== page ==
President Joe Biden recently announced he would appoint a Black female to the U.S. Supreme Court. He followed that announcement with a nominee in Judge Ketanji Brown Jackson, who has experience as a trial judge and the rare experience of defending poor people charged with a crime.
More counties and cities need to consider minorities for service in judgeships. A recent opportunity was available to Federal Way for a municipal court judge. In contrast to the president, Federal Way Mayor Jim Ferrell, who is running for King County Prosecutor, helped appoint a second white male, Brad Bales, to the vacated judge position in the city’s Municipal Court, which demonstrated how different their priorities may be. Ferrell has only appointed one Black person to an executive level position in his years as mayor. That person, Adé Ariwoola, did an outstanding job as finance director.
Biden is sending a message of his confidence in people of color, in this generation. But the next generation needs to see people who look like them in executive level jobs so they know if they work hard enough, that could be them. A great opportunity was missed to send the next generation the same message. People of color are arrested and pulled over disproportionality to white drivers, and for them to see a city courtroom with a judge that looked like them? It would be a huge incentive. We may never know what great legal mind we missed because Biden showed more confidence in people of color than Ferrell. The census shows a significant growth of people of color in the community, and the school district is one of the most diverse districts in the state and nation. Until recently, the superintendent was a person of color and she is now training future superintendents.
Ferrell received some very pointed criticism for not appointing a person of color and not ensuring more effort was made in recruitment from minority organizations. Lyn Idahosa, Federal Way Black Collective director, asked community members to oppose the appointment of Bales to the Federal Way Municipal Court. “Yet again the mayor did not inform members of the Black and Brown community of this crucial position, to request our city include stakeholders in the selection process and interview panel,” she said.
Ferrell established quarterly meetings that included many Black and Brown people active in the community because he was concerned that former State Rep. Kristine Reeves might run against him for mayor last year. People of color in the community have also encouraged hiring a human services staff person to help recruit more people of color as police officers and civilians for city positions. The group had also requested body cameras for all police officers many months ago, so an accurate picture could be taken when police officers use force. The city is just now implementing that plan .
The judgeship became available when Judge Rebecca Robertson resigned from the Federal Way Municipal Court in December 2021. The process has the mayor recommending a candidate with the approval of the city council. The top five candidates were selected by the city’s human services director and reviewed by a panel that included Council President Linda Kochmar, Deputy Mayor Susan Honda, retired Pierce County Superior Court Judge Jack Niven, Pierce County Prosecutor Mary Robnett, criminal defense attorney Todd Howard, Dan Papke of Hart Insurance, and Everyone Can Win consulting director Winston Bell. Bell was apparently the only person of color to have had a significant role.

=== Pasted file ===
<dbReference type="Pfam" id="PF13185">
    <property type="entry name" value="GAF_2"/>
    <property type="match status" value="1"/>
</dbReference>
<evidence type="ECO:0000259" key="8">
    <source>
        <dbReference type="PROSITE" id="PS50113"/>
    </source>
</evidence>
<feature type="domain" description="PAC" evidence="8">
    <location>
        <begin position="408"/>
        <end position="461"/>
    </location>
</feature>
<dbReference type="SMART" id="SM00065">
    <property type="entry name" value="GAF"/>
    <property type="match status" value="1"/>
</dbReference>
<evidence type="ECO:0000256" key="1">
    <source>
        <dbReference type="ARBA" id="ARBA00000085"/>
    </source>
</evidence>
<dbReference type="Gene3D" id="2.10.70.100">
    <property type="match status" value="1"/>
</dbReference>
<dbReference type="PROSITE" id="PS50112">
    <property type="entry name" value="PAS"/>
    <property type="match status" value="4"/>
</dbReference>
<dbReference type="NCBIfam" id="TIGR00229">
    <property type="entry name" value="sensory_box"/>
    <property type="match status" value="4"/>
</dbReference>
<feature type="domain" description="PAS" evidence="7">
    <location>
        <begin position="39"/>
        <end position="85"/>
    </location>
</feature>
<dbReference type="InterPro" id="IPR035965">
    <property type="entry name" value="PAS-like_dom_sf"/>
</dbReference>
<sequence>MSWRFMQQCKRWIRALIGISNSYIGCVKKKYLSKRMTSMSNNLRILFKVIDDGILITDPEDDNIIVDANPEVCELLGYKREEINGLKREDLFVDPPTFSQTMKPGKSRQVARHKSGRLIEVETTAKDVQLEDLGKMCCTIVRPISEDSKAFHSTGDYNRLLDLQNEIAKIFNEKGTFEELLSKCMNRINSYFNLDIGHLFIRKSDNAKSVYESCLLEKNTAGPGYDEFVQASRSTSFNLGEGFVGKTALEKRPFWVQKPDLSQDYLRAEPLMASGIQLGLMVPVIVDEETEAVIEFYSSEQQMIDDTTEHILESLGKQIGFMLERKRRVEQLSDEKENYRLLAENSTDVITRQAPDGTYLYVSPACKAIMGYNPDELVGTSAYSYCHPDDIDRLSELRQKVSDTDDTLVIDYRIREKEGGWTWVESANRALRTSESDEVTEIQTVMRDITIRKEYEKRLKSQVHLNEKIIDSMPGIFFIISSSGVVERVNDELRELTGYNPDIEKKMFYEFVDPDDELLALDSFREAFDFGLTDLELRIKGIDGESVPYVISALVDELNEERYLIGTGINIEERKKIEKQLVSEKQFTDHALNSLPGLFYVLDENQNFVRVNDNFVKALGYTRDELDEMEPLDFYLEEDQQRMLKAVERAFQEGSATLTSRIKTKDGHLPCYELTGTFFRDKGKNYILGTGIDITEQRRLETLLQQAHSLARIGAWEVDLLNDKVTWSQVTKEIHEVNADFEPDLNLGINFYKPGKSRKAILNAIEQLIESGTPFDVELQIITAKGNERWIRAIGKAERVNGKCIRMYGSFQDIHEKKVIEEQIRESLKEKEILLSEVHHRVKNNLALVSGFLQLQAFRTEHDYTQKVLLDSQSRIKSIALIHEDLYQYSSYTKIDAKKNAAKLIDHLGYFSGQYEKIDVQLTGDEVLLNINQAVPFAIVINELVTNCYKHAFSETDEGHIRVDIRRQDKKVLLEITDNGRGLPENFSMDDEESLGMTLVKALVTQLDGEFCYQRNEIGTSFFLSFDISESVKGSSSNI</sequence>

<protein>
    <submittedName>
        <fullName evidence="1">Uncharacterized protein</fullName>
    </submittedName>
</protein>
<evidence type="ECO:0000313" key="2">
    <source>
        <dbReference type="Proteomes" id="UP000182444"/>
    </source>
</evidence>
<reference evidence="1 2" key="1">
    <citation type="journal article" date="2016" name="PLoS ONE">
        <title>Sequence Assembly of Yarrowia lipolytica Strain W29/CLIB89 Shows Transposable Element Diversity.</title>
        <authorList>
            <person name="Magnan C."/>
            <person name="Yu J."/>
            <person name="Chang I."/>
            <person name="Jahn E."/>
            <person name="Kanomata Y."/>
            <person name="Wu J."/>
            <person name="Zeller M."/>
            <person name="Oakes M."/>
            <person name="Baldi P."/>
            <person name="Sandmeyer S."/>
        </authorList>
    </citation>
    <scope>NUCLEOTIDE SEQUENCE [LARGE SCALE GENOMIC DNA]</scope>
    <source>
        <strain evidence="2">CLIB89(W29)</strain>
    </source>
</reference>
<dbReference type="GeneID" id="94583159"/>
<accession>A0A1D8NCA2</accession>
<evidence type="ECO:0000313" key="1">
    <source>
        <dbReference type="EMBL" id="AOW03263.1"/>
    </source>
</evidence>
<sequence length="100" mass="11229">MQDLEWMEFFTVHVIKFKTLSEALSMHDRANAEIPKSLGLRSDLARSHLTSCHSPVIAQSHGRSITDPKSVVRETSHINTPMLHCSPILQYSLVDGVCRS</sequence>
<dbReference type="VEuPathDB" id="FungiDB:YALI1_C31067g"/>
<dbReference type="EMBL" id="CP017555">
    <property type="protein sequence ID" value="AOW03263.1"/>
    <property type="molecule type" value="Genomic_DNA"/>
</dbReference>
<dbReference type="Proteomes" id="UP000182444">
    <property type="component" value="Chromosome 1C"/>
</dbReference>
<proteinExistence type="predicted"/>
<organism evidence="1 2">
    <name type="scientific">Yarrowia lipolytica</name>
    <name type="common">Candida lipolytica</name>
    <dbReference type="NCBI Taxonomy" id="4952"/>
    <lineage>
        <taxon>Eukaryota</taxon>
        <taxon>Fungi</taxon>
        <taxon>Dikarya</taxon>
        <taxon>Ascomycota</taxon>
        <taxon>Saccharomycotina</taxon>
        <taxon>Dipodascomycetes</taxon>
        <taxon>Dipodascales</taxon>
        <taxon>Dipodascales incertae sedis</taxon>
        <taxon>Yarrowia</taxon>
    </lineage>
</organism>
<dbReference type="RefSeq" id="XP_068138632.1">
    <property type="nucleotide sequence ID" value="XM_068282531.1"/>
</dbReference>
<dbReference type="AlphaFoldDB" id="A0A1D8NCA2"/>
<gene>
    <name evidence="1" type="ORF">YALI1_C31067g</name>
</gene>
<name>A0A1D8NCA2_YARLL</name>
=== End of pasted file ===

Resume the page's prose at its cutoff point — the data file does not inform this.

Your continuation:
Ferrell than interviewed the final three candidates. But to not have people of color have a stronger presence on the stakeholder committee or have candidates of color in the final set of interviews raised many questions about the transparency of the process.
Idahosa wrote in a newsletter that without input from the BIPOC community, they will continue to be stifled “as we are dismissed in the progress we have worked so hard for.” In turn, she added, community members will continue to receive disproproportionaly harsher sentences for minor crimes and crimes of survival that affect the marginalized children and families in Washington.
When Bales’ name came up for approval as judge, Ferrell spoke defensively about Bales and the process, and Bales he was approved 5-1 by the city council. Lydia Assefa-Dawson, one of two minorities on the city council , voted against approving Bales. But other residents spoke against the process and lack of inclusion by members of the Black and Brown community.
At the most recent meeting between the members of the Federal Way Black Collective and Ferrell, Ferrell spoke against continuing the planning meetings where each side can add to the agenda “because they were not productive.” Not only did he receive pushback comments from participants who felt insulted, but other speakers had to remind Ferrell that the agenda was not his to set, and that it was their agenda and they invited him.
Ferrell did back-pedal on discontinuing the meetings, but had the process included more stakeholders from the different groups and cultures in our community, it could have been a shining moment — not one where participants felt insulted and unappreciated in their community.
Another issue to watch that is supported by people of color is the county’s Restorative Community Pathways program, which Ferrell continues to question. The city council recently held a coffee meeting that included many residents who were knowledgable and supportive of this diversion program designed to keep young people out of the legal system. Not a good month for Ferrell. And not a good start for Judge Bales.
Federal Way resident Bob Roegner is a former mayor of Auburn. Contact firstname.lastname@example.org.